On May 18, the Ninth Circuit issued a majority opinion allowing female guards to perform strip searches on male inmates.
The petitioner, William Byrd, a pretrial detainee in jail at the time, was searched for contraband. He and other inmates stood in front of a row of Academy cadets, some of whom were female. Someone in the room held a handheld camera (filming, as it turns out, for the cadets' Video Yearbook, though no footage of this particular search survived). The majority opinion, by Judge Ikuta, describes the search, which followed county regulatons, as follows:
When it was Byrd’s turn, the officers ordered Byrd to walk over to the cadets, stand facing away from them, raise his arms above his head, and spread his legs. O’Connell approached Byrd from behind and conducted the search as follows: She ran her hands across the waistband of Byrd’sboxer shorts and pulled the waistband out a few inches to check for anything hidden or taped inside; she did not look into his boxer shorts. She lightly frisked over his boxer shorts and down the outside of his thigh, stopping at the bottom of the shorts. Through the boxer shorts, O’Connell moved Byrd’s scrotum and penis with the back of her hand in order to frisk his groin, applying light pressure to feel for contraband. She then placed her hand at the bottom of his buttocks, ran it upward over his boxers, and separated the cheeks to search for any contraband taped, placed, or hidden inside.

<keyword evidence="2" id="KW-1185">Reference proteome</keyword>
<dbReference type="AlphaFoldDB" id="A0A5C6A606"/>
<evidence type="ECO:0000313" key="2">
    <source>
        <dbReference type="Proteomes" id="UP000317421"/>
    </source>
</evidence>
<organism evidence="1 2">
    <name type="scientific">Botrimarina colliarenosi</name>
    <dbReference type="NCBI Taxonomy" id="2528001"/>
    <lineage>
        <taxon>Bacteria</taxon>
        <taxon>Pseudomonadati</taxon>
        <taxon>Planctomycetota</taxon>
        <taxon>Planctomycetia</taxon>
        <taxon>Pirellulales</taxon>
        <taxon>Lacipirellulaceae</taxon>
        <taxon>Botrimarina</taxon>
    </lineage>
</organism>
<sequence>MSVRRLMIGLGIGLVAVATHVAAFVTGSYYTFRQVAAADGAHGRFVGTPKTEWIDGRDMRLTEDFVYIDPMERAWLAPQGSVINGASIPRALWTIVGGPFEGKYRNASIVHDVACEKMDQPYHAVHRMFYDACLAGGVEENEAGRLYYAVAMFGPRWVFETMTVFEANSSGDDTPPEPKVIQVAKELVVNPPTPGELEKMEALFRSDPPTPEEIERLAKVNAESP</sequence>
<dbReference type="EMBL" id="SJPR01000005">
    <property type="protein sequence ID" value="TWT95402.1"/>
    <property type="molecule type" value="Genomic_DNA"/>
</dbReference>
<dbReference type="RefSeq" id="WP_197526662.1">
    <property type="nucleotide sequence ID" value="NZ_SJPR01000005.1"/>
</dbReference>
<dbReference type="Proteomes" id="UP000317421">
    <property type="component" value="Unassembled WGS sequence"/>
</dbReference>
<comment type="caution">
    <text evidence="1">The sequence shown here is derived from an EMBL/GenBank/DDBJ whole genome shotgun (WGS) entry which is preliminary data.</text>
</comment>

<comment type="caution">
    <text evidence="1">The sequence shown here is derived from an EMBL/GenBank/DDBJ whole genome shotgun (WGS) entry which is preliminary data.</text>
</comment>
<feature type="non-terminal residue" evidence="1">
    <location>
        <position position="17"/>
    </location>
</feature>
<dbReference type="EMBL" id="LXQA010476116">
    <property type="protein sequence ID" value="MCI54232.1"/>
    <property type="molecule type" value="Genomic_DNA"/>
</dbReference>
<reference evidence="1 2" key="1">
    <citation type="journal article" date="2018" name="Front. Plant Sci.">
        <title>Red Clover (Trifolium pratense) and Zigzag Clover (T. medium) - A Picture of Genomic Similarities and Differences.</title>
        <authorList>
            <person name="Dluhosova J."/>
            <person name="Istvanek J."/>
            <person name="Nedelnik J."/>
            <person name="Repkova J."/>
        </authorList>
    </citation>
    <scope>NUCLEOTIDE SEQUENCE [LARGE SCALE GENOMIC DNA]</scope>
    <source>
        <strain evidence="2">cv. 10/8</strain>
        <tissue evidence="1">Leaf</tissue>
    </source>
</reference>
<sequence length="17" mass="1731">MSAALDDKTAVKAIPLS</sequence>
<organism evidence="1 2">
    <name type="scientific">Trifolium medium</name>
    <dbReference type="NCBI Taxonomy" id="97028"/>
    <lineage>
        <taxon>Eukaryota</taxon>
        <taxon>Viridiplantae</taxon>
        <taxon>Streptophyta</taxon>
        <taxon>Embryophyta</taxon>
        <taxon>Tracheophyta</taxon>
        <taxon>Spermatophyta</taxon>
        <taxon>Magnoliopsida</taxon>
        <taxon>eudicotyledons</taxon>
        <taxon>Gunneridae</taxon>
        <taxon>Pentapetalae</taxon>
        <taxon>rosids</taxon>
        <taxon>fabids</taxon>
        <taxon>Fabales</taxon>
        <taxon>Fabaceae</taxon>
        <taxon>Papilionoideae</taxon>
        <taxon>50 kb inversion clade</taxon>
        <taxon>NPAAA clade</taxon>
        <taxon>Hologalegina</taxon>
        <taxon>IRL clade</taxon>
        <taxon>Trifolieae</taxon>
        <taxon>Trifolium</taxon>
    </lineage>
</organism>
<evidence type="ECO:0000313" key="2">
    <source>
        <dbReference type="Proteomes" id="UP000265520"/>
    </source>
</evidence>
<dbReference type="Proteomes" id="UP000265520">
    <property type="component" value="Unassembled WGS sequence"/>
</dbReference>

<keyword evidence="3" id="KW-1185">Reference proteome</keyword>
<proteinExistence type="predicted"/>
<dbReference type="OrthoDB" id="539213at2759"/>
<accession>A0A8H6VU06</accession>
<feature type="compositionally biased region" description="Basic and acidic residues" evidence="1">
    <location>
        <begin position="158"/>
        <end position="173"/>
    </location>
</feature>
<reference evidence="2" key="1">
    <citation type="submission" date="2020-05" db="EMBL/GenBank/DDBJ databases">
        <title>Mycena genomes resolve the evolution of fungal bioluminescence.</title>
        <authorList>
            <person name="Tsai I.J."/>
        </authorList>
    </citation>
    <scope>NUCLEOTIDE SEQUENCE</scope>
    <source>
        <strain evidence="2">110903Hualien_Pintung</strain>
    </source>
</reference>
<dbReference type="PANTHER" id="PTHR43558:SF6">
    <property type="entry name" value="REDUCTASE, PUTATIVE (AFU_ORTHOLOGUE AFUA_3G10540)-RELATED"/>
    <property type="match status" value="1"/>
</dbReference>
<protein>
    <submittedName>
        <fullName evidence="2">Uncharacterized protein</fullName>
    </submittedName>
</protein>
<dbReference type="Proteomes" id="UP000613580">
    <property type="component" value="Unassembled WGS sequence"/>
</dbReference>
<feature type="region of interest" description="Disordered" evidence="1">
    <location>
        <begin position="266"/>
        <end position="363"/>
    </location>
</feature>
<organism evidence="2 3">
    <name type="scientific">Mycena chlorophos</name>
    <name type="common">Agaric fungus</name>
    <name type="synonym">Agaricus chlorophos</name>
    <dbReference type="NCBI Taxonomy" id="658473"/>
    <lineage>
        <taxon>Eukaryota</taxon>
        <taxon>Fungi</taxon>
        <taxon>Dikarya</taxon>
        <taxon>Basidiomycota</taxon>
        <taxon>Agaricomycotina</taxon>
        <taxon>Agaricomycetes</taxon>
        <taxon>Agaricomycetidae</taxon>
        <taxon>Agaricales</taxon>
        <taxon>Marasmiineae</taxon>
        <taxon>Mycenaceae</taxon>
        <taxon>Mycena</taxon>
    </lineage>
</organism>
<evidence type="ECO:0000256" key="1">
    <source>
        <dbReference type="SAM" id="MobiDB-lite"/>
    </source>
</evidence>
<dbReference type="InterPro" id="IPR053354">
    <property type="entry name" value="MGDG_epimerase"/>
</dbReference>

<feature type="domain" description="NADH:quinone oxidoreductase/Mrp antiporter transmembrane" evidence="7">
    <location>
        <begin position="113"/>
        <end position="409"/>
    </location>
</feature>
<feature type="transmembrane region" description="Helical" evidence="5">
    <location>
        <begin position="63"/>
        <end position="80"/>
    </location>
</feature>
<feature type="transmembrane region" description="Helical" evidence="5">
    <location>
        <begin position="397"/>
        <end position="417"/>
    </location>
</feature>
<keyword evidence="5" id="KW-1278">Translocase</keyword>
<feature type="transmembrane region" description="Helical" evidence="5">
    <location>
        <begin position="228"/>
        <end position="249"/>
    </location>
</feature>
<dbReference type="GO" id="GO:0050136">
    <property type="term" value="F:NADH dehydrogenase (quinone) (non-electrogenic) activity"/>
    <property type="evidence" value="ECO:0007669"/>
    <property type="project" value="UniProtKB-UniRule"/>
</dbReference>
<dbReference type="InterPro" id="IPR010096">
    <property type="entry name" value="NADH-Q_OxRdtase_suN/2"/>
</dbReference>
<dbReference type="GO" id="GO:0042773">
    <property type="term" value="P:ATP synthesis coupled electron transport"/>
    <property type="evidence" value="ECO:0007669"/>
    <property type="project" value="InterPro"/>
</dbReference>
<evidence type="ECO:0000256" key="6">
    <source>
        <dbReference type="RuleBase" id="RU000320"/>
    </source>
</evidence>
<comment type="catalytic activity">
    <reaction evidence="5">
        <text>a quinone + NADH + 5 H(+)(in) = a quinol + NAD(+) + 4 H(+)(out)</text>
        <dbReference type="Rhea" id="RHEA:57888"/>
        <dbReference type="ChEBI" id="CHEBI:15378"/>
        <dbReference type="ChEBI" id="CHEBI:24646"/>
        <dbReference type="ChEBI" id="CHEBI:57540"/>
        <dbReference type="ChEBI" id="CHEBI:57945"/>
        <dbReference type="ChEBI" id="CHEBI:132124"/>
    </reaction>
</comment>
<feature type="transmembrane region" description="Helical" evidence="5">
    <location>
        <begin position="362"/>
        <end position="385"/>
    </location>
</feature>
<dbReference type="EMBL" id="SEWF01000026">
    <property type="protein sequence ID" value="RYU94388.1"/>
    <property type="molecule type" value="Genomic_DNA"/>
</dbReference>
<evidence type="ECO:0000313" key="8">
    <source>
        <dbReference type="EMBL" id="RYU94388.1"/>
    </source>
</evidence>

Byrd's legal argument was based on his Fourth Amendment rights to be free from unreasonable searches and seasures, as well as his Fourteenth Amendment rights to due process and equal protection. The search, he argued, caused him unnecessary pain and humiliation.
Byrd's 1983 equal protection suit was dismissed, since "he fatally 'failed to allege that defendants’ acts or omissions were motivated by discriminatory animus toward' male prisoners". His Fourteenth Amendment argument was rejected, since the search was not proven to have been motivated by punitive intent. The search was thus distinguished from the intrusive searches that the 9th Circuit had struck down in Jordan v. Gardner, 986 F.2d 1521 (9th Cir. 1993), where male guards performed searches on female inmates.